James struggled to break free, but the stranger was too strong, so he gave up fighting, fearing that he was probably already dead. Then they sunk slowly to the bottom of the sea but to his surprise, he wasn’t dead. Perhaps this is all just a drunken nightmare. Whatever it was, he was there on the seabed and he was breathing underwater.
Then the stranger took the seal killer into a magnificent underwater chamber. Where the most beautiful woman he had ever seen lay very still on an ornate silver bed. It was then James noticed she was a hideous blue colour and saw the handle of his father’s knife was sticking out of her chest. His heart was so full of dread, that it nearly stopped beating. The stranger spoke.
‘‘This is the queen o’ the Selkie people. You stabbed her in the chest and the wound is slowly killing her. According to our laws, she can only be saved if you show deep remorse for what you have done and pull out your knife.’’
Well, for the first time in his life the seal killer was truly sorry. He fell to his knees and begged the queen’s forgiveness before carefully pulling out the blade. Almost as soon as he had, as if by magic the wound began to close. The selkie queen opened her eyes. James gasped, it felt like she had looked right into his soul and an unfamiliar feeling of awe washed over his being.
The stranger took his arm and said, “it is time to go but before I set you free, you must make a solemn promise to never kill another seal.”
“I promise I will never kill another seal said James.”
Then he gave James a box and told him not to open it until he got home. Before he knew what had happened, the seal killer found himself lying on the shore beside his boat. Wet and weary from all that had happened, he climbed up the cliff path to his stone cottage. Relieved to have made it home safely, he opened the box and was so overwhelmed by the kindness of the selkies he cried. For it was filled with white money. He had killed so many of these creatures, but still they gave him their treasure.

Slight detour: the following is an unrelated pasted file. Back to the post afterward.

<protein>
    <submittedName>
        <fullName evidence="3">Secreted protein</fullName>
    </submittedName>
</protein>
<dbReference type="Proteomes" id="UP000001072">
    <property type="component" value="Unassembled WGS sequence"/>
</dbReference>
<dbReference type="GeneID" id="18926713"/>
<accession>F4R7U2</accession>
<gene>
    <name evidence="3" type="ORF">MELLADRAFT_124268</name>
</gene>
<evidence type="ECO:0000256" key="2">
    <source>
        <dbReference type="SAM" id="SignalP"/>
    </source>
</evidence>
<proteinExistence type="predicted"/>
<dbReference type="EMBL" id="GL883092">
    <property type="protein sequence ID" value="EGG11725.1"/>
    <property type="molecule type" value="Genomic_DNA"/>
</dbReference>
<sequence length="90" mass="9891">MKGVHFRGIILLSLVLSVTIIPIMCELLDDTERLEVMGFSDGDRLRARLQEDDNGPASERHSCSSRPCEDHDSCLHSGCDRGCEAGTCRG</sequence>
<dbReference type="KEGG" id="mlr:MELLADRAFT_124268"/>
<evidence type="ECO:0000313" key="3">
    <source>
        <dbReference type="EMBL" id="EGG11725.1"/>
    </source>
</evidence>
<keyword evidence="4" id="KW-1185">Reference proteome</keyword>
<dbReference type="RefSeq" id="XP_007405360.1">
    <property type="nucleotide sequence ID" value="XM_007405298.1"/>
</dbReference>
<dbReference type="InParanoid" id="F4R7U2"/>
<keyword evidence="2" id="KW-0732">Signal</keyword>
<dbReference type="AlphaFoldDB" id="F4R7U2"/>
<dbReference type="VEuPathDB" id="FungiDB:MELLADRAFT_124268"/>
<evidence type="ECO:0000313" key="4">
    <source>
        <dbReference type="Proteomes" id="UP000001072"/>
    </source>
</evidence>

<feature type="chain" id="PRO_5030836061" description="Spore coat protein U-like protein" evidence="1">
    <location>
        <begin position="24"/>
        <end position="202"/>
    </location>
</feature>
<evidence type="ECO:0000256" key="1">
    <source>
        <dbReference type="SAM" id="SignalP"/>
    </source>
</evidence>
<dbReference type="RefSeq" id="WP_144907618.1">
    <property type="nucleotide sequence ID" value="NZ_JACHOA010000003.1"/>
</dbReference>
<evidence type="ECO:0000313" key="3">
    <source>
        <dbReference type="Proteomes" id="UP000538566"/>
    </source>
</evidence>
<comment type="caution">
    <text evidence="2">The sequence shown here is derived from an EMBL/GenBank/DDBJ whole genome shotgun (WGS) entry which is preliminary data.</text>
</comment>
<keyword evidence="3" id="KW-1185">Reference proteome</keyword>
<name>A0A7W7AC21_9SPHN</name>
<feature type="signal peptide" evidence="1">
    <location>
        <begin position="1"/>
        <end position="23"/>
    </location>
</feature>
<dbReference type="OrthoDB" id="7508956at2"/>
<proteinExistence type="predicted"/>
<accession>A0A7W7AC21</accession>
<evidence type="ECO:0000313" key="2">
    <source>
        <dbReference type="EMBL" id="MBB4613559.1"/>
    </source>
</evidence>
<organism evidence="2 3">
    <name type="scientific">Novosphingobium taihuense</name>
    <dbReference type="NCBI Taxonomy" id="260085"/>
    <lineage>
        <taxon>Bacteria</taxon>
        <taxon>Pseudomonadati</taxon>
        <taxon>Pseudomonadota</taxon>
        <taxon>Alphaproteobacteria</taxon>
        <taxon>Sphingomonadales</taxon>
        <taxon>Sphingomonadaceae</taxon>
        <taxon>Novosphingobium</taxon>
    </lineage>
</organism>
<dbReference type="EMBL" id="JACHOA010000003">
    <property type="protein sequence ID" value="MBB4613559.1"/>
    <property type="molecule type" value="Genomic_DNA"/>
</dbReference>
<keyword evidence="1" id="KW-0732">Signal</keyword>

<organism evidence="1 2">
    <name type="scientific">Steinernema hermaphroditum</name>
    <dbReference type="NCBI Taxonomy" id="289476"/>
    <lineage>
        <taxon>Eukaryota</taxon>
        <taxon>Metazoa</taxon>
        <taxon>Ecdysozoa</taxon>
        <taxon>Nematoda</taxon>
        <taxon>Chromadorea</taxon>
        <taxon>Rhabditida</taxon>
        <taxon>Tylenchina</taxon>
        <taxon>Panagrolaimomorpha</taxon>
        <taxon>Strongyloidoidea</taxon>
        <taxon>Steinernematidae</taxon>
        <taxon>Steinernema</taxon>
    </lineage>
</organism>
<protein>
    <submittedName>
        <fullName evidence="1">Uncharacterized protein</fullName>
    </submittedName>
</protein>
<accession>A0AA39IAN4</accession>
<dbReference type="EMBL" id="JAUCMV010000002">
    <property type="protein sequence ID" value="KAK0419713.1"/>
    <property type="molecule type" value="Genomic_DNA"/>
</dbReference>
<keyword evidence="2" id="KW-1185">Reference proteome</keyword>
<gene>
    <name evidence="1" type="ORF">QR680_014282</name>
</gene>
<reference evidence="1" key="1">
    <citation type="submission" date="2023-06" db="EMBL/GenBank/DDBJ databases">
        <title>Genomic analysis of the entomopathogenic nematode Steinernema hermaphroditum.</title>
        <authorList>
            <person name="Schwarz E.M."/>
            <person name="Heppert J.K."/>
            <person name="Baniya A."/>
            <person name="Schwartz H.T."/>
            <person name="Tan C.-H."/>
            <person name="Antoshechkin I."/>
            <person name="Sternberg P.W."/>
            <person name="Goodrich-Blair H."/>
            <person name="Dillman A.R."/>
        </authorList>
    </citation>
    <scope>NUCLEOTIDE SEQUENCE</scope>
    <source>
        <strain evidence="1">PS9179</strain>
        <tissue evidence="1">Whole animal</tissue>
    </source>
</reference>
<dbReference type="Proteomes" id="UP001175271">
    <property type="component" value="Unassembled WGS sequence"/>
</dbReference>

Later that day he buried the knife beside his father’s grave and bought himself a fine fiddle with the silver coins. Six days out of seven, he would take out his boat and play it to an audience of grey seals out by the skerries. He never married or had children and lived the remainder of his days quietly in the wee cottage by the sea. Except for every full moon, when a beautiful selkie with a scar on her breast would come ashore, take off her seal skin and dance with James upon the wet sands until as an old man he could dance no more.
When James died, it was said that a thousand grey seals cried for his loss on the shore.
JOHNNY CROY AND HIS MERMAID WIFE
In the traditional tales from Orkney, these sea goddesses were said to be the daughters of the Fin Folk. A race of dark amphibious sorcerers who hungered for the love of mortal men, for it meant they could forever keep their beauty. If they were forced to marry one of their own kind, they would grow into an ugly old Fin-wife. The story below is my version of one of these traditional tales.
Long ago, Johnny Croy was the bravest, boldest, and bonniest man in all of Orkney. One day while he was out searching for driftwood on the shore of Sanday, he heard strange singing coming from the other side of a crag. His curiosity got the better of him, so he peeped around it and it was then that he saw a mermaid, combing her long golden hair, with a silvery petticoat hanging down from her waist that looked a bit like the tail of a fish.
While she combed and sang her bewitching song. Johnny became overcome with love for this beautiful creature. He quietly crept up behind her, threw his arms around her, and stole a kiss from her lips. The mermaid leaped to her feet and hit him so hard that he was thrown onto the rocks. She quickly gathered up her shimmering tail and ran into the sea. When she was safely out in the water, she stared back at him with angry eyes. It was then she noticed how handsome Johnny was and knew that if she took a mortal lover, she could keep her youth and beauty forever.